Watching the detectives: Crime programming, fear of crime, and attitudes about the criminal justice system

Lisa A. Kort-Butler, Kelley J.Sittner Hartshorn

Research output: Contribution to journalArticle

48 Scopus citations

Abstract

Research demonstrates a complex relationship between television viewing and fear of crime. Social critics assert that media depictions perpetuate the dominant cultural ideology about crime and criminal justice. This article examines whether program type differentially affects fear of crime and perceptions of the crime rate. Next, it tests whether such programming differentially affects viewers' attitudes about the criminal justice system, and if these relationships are mediated by fear. Results indicated that fear mediated the relationship between viewing nonfictional shows and lack of support for the justice system. Viewing crime dramas predicted support for the death penalty, but this relationship was not mediated by fear. News viewership was unrelated to either fear or attitudes. The results support the idea that program type matters when it comes to understanding people's fear of crime and their attitudes about criminal justice.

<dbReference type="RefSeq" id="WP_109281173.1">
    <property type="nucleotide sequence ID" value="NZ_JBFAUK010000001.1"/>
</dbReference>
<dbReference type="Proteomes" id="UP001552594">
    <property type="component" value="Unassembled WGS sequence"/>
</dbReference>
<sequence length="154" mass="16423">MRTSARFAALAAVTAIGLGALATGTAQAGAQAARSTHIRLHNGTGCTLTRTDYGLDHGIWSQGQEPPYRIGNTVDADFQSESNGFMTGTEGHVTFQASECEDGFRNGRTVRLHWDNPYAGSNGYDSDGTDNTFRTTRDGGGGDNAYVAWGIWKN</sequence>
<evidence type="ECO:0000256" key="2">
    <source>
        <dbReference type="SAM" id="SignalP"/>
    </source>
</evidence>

Original languageEnglish (US)
Pages (from-to)36-55
Number of pages20
JournalSociological Quarterly
Volume52
Issue number1
DOIs
StatePublished - Dec 2011

ASJC Scopus subject areas

  • Sociology and Political Science

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